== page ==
3. Please don’t act like I’m bothering you when I ask about the currently nonfunctioning wireless internet that you advertise with that large sticker on your door. Look – I know you know a lot about pouring milk in fancy ways to create floral patterns in coffee drinks, and it’s really special that you’ve mastered the art of mixing espresso and milk together. I know you want to think that that’s your only job – the Stoic Elitist Barista Who Knows The Right Way To Make a Macchiato – but the fact is that you have a WiFi sign on your glass door, which implies that when one pays for a coffee, the purchase also carries with it use of your wireless internet. But your WiFi isn’t working! And I came here because you’re the closest coffee shop that has WiFi, and I like, really need to do work that requires the internet. But I just bought a coffee and you’re giving me the “Uh, seriously? Are you seriously asking me this? God customers are so stupid” look. Why? Now I’m stuck here, four dollars in the hole, and I’m really regretting having tipped you. Please take mercy on me and go reset the router.


Coming from a fellow barista and veteran of the food service industry (I’ve worked as a line cook, in fast food, as a server, as a busser, catered banquets, etc.), I can tell you, baristas, that if you just take these tips into consideration, your life is much less likely to contain emotions such as “butthurt,” “frustrated,” and “silently raging about inevitabilities.” And, hey – if cleaning up after people isn’t your thing, just quit. Of course – it’s not that easy, but you can definitely start looking for something else, and eventually, through persistence, you may find a position that you won’t bitch about so much. TC mark

image – Petteri Sulonen


More From Thought Catalog

  • weeblackskelf

    Much better.

  • Jody Fossler

    Jesus. Do you also not tip at restaurants?

    • sally

      read the article, bro.

      'I tip most of the time, and when I do, it’s because I want to, not because I feel guilty for exploiting a suffering human being.'

    • a waitress

      making someone an overpriced coffee-like drink is not the same thing as waiting on someone in a restaurant for an extended period of time, making sure the right kind of cheese is on their cheeseburger or whatever. the former doesn't deserve a tip; the latter definitely does.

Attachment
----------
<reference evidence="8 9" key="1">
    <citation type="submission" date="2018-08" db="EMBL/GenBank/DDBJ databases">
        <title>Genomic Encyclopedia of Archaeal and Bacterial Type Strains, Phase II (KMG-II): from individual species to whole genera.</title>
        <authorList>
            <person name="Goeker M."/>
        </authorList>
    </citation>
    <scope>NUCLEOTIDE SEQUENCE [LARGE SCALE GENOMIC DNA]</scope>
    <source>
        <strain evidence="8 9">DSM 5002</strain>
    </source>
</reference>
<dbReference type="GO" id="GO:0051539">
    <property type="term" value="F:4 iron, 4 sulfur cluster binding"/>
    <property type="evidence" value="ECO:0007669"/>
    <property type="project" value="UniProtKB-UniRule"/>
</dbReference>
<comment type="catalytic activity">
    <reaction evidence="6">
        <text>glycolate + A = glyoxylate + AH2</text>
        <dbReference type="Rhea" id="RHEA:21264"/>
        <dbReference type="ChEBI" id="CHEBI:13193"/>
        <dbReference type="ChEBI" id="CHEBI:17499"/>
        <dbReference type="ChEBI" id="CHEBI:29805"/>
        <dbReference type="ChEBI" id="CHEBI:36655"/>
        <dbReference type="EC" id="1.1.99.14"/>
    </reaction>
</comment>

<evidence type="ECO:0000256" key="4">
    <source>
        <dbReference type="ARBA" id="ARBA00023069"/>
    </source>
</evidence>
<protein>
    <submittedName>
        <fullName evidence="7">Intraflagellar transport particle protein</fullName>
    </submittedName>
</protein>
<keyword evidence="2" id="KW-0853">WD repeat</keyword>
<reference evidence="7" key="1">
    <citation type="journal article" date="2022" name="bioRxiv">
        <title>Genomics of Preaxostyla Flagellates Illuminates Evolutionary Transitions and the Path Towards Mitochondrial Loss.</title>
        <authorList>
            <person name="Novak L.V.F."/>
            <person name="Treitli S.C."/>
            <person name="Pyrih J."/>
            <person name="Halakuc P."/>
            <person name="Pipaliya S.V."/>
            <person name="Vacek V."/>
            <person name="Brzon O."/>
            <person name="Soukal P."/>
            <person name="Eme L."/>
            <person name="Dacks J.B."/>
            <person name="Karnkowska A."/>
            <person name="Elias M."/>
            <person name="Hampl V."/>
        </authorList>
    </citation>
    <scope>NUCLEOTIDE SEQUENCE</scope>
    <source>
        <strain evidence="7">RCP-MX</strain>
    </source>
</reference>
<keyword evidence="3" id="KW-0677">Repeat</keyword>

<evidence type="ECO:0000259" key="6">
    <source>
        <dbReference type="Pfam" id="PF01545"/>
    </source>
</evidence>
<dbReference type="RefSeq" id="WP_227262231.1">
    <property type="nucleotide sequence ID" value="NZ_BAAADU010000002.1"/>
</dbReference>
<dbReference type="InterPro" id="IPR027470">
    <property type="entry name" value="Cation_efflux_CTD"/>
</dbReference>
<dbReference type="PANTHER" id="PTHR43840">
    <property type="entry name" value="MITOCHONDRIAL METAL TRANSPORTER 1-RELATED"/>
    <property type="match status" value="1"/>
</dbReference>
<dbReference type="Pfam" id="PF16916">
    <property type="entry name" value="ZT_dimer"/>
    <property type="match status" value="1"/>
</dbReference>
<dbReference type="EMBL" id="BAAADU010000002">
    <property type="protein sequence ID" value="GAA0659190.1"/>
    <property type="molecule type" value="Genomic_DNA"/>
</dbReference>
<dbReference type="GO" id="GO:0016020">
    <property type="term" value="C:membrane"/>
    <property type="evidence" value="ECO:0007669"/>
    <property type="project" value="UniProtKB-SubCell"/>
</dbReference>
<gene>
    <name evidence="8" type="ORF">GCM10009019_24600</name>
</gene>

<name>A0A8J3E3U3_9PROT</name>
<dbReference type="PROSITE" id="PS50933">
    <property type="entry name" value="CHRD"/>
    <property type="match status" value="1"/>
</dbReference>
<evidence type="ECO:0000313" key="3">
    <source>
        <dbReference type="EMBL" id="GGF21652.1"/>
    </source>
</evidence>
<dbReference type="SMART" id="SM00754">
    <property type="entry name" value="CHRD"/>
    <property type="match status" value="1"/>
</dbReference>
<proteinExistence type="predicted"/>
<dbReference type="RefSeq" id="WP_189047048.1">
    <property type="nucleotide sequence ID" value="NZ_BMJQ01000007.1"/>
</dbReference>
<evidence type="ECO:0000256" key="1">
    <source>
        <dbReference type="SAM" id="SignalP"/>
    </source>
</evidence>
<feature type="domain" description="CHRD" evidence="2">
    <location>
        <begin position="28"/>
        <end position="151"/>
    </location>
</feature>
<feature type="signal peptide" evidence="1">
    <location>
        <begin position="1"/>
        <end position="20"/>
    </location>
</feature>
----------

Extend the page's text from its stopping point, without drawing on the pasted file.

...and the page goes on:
• Melissa

    Lovis. I'm a server in a restaurant and I don't bitch when I have to flip table after table if the bussers are busy, or if customers make me run back and forth. It's my job. Same for baristas, only they get to hang out behind their counter flipping switches, with only maybe 15 small tables to worry about cleaning. I don't know. Not trying to sound all high and mighty here, but if you have to clean a few tables in a small coffee shop, bite your tongue and pick up the rag. Those are the breaks!

    As for tip, yeah you kind of deserve it. I always drop a few coins in the ol' tip jar, but that's for good karma.

  • sally

    so glad this got posted

  • Lea

    This, this, and a thousand times, this.

  • Shantel Z

    Cool read, but I didn't know tossing a paper cup out was the hardest decision to ever cross any human beings mind.

  • Megan

    the statement on tipping is oddly reminiscent of steve buscemi's speech at the beginning of “reservoir dogs.”

  • Evica.Liuc

    I agree with everything minus the tipping part. Servers in restaurants are paid minimum wage or less because of the logic that they will make it up in tips. That same logic should apply to baristas. If you expect someone to make your coffee quickly and correctly then there has to be the incentive of being tipped. Just like if you expect your drinks, salads, entrees and deserts to be delivered in a timely manner at a restaurant. But baristas, if you want tips don't forget to smile and be pleasant. That's how us servers get by.

    • Lindsey-lu

      waiters in my state make server minimum wage – $2.13/hr, baristas make regular minimum wage – $7something/hr. the tip thing is built into the server minimum wage, bot the other one. that's how i decide who must be tipped and who i can decide to tip if i want to.

      • Lea

        I feel bad for you guys :(